So if you're sitting there with what you think is a really neat story idea, but you're worried that it's not original, stop worrying. So long as it isn't plagiarism, nobody cares. There's a meme I've seen floating around tumblr that I can't be arsed to dig up at the moment, but it's relevant so I'll give you the rundown.

It depicts a baker bringing a cake to a table and setting it next to a much nicer cake, and the baker is thinking, "Oh man, my cake's not as nice as that guy's." The next panel depicts another person with a fork and a goofy look on their face in front of the cakes saying, "Holy shit, two cakes!"

EDIT: I found the image while scrolling tumblr after writing this, so here it is


The reason I bring this up is that this is the mindset most people have towards "original content" as well as how people view art. Nobody cares that Sir Arthur Conan Doyle already made stories about a great detective and yours looks similar. Nobody cares that he also wrote a story about a lost land where dinosaurs still exist. 

That last one is actually a good example. The Lost World (NOT CRICHTON'S) has been redone in film and print so many times it would make your head spin. Not all of them are great, but most of them are at least fun to sit through or read. Marvel did it with The Savage Land. The Valley of Gwangi did it as well (which you should totally look up that movie, as an aside. Cowboys vs dinosaurs. Prime cheesecake awesomeness. Amazon affiliate link to where you can rent or buy it. Do yourself a favor). And so on and so forth.

People like the stories, they don't care that yours is "unoriginal." To return to anime for a moment, observe the pedantic dude in that screencap above. The type of anime he's sperging out over is pretty popular. So popular that the industry has started making a shitload more of it, because that's what the fans want. Yes, it's derivative. Yes, it's unoriginal. Yes, it's pandering. Yes, it's also fanservice (people like tits, get over that as well). 

But nobody cares. They still eat it up. The harem anime trope has been around since Christ only knows. Tenchi Muyo is an example from the early to mid 1990's, but I'll guarantee there's older ones I don't know about. And despite this, people still buy shit like Monster Musume no Iru Nichijou. Shit, I buy stuff like that. Because it's usually funny, sometimes has decent action, and everybody likes tits. It also does the harem genre well, which, as I said earlier, is the most important thing.

So you can put aside your worries of whether or not your main character is too much like Aragorn, or whether your fantasy world is too much like The Forgotten Realms, or whether your plot sounds a little too much like one of Robert Howard's Conan stories. I'll tell you what people are going to say, if it is.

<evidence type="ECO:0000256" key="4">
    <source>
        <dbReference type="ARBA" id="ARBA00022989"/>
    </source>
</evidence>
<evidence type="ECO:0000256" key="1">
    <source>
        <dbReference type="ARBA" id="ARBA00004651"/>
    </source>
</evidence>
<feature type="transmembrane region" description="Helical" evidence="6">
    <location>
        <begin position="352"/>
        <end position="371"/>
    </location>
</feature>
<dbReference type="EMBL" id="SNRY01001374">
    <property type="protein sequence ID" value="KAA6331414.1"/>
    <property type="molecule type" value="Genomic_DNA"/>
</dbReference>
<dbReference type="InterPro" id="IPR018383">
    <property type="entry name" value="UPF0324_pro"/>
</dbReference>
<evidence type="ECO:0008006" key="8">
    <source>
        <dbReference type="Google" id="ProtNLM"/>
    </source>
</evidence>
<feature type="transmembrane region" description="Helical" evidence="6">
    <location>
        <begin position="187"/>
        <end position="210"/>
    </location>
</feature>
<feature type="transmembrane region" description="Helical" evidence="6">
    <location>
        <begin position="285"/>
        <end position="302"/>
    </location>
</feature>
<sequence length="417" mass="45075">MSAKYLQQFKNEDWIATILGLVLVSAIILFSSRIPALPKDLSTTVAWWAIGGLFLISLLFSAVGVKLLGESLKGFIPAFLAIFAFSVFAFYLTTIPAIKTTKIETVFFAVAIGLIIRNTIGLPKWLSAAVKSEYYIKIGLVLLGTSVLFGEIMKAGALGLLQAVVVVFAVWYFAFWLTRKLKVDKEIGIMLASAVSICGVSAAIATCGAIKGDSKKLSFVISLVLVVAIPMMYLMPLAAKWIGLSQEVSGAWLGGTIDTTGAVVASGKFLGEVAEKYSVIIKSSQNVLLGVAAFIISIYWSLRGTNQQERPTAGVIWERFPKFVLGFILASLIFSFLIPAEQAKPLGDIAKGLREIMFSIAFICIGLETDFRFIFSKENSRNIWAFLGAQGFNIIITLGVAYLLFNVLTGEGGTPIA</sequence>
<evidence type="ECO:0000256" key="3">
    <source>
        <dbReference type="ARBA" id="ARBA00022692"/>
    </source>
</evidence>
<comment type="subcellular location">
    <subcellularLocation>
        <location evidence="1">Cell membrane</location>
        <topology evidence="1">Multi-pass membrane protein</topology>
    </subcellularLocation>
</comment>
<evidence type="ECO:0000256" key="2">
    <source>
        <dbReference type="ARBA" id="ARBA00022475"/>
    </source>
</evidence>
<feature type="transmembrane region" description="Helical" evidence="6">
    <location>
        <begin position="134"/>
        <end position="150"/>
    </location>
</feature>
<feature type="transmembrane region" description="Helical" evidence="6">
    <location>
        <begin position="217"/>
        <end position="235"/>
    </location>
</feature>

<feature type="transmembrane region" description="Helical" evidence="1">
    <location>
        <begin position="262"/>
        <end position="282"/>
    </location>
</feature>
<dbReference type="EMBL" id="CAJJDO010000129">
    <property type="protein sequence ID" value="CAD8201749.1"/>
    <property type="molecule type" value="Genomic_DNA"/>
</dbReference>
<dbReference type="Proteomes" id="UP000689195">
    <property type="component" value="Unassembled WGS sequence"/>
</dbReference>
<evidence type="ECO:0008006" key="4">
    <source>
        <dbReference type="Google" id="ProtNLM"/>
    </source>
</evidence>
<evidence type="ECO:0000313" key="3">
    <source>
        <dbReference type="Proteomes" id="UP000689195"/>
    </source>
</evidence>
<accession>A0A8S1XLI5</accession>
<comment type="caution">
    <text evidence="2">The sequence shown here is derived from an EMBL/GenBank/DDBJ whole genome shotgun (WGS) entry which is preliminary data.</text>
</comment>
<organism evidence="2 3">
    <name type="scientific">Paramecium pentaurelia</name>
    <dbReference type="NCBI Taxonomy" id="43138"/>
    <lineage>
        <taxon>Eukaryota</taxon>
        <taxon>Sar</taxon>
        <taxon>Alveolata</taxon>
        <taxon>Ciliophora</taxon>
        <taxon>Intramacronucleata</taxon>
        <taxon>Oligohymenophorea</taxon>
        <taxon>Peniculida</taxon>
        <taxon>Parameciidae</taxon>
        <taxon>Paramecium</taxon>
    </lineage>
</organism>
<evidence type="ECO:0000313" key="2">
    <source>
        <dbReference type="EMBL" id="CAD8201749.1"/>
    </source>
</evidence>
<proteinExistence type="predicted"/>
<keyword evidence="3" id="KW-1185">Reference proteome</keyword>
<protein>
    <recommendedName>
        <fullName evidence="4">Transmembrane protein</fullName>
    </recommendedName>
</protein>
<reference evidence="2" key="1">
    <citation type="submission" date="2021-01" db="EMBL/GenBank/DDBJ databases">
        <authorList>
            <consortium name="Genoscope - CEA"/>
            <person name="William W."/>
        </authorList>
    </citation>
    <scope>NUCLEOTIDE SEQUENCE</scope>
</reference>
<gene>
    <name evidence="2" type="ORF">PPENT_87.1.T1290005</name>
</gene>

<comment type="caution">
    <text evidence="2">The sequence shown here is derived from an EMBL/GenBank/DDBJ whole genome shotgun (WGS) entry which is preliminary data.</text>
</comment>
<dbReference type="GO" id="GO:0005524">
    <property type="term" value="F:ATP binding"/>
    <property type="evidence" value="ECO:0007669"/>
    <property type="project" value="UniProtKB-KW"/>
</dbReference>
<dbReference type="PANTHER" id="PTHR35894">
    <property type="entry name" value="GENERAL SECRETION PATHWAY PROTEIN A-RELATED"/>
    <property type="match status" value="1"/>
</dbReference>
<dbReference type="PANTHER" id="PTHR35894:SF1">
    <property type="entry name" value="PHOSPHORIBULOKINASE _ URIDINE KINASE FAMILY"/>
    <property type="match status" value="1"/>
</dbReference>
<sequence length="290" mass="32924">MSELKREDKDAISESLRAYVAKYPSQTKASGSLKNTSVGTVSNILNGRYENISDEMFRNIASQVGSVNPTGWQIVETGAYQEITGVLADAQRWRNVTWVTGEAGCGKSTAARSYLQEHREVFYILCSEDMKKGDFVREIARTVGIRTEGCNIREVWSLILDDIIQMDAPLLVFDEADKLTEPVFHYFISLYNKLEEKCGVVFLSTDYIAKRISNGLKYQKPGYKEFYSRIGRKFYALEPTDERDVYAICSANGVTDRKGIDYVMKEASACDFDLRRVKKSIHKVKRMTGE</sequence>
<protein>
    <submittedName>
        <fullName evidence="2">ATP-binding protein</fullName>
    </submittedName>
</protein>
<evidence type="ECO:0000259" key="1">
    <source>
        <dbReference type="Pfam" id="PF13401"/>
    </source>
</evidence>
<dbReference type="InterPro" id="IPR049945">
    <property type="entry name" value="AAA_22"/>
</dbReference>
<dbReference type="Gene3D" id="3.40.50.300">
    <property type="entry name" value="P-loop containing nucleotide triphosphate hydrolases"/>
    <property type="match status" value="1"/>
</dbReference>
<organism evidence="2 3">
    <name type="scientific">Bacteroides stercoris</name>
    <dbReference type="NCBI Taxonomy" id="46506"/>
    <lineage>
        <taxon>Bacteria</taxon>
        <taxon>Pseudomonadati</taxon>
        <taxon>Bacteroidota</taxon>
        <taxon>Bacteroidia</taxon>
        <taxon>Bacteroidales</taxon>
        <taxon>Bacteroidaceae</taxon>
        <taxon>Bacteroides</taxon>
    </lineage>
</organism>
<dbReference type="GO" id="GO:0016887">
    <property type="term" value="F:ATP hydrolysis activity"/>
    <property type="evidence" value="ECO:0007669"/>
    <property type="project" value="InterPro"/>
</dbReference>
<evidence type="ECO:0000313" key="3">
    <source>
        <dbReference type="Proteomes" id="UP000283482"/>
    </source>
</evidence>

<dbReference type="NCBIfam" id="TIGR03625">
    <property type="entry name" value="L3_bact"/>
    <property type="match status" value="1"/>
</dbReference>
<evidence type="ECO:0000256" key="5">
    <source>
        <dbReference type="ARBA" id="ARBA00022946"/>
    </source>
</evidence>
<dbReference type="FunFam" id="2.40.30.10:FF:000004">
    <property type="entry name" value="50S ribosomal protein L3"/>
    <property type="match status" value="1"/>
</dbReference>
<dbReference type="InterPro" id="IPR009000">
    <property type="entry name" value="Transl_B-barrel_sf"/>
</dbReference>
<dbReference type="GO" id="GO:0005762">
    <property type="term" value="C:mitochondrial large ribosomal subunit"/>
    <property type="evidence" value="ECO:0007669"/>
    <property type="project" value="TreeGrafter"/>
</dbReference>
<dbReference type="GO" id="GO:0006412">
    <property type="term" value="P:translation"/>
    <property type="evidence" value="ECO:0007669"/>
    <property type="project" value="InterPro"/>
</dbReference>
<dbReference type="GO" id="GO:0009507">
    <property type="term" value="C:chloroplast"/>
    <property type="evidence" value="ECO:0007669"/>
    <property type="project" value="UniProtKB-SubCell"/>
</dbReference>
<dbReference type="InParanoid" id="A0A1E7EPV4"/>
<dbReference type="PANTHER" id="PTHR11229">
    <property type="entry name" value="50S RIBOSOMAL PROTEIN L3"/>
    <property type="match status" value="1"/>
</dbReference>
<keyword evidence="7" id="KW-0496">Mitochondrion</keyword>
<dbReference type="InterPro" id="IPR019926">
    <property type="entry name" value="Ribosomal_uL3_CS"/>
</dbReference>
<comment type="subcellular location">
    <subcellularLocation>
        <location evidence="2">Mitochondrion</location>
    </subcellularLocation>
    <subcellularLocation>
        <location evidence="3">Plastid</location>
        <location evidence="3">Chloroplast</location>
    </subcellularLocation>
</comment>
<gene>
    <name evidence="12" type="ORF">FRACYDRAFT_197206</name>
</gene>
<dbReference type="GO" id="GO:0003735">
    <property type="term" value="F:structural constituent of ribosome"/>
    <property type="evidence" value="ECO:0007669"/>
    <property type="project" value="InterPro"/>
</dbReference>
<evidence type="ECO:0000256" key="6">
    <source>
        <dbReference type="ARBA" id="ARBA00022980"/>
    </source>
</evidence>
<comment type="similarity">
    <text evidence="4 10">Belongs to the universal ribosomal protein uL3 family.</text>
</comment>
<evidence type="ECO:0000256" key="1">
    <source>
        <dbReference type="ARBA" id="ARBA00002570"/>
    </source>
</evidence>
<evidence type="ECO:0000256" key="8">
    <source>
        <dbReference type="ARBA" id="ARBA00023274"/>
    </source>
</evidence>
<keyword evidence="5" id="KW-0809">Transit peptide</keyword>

"Yeah, it was a little similar to (insert influence here), but I still liked it."

That's all. If you did it well. So stop focusing on originality, and start focusing on doing it well. Make your characters people, your worlds vibrant, and your plot fun. 


It's really not as important as some people seem to think it is. All that really matters to the audience is now they have two cakes to nosh on. 

Saturday, September 9, 2017

The JimFear138 Podcast Ep. 65 - The Apocalypse, Sobornost!, New Anthologies, and Sakura Dungeon

Hello everyone and welcome to another podcast! In this episode I tell you all how I want to be remembered if I die in the apocalypse, go over the interesting concept of Sobornost and how I reject it as a personal philosophy, talk about some new SFF anthologies coming out from EXTANT! SF and Silver Empire, and go off about a visual novel and R9K people.

Individualism? Collectivism? Sobornost!:

Gynocentric Grooming Gangs by Turd Flinging Monkey:

Superversive SF's Planetary Fiction:


Silver Empire:

Bradford C. Walker:

Jesse Abraham Lucas:

Dawn Witzke:

MP3 download of this episode:

Social Media Dump:












 Opening Music:
Honey Bee by Kevin Macleod:
Honey Bee Kevin MacLeod (
Licensed under Creative Commons: By Attribution 3.0 License

Thursday, September 7, 2017

Pedantry: Let's Kill Fantasy!

Apologies for subjecting you to that spergout of a tweetstorm, but I was scrolling tumblr today and saw this, and felt that it was a perfect way to illustrate a point. Now I could go through and address all of this idiot's points line by line and show exactly how much of a fucking retard he really is, but I don't need to. You see, this person thinks they're smart, and bringing up serious problems that fantasy needs to solve, but in reality what he's trying to do is actively kill the fantasy genre. And being someone who loves fantasy literature above all other forms of literature (except maybe science-fantasy westerns, but there's so few of those), this sets my parsnips a-boiling in particular. 

But just to do one point here because as an alcoholic I feel I can speak with some authority. Also because fuck this guy. People in fantasy novels are able to drink beer year-round because they store it in casks and tap the cask when they need to. So, you can see, this person clearly has not a fucking wingding of a clue what they're talking about, and he's trying to appear intelligent while asking questions that are so insipid any fantasy fan could answer them straight away or, even better, explain how they're the wrong questions to be asking.

Now I'm the first person to tell you that if world-building and planning to this level of ridiculousness is how your writing method works, go to and good luck. It doesn't work for me, but if it does for you, then that's great. This is not a screed against building a world and then turning your characters loose in it.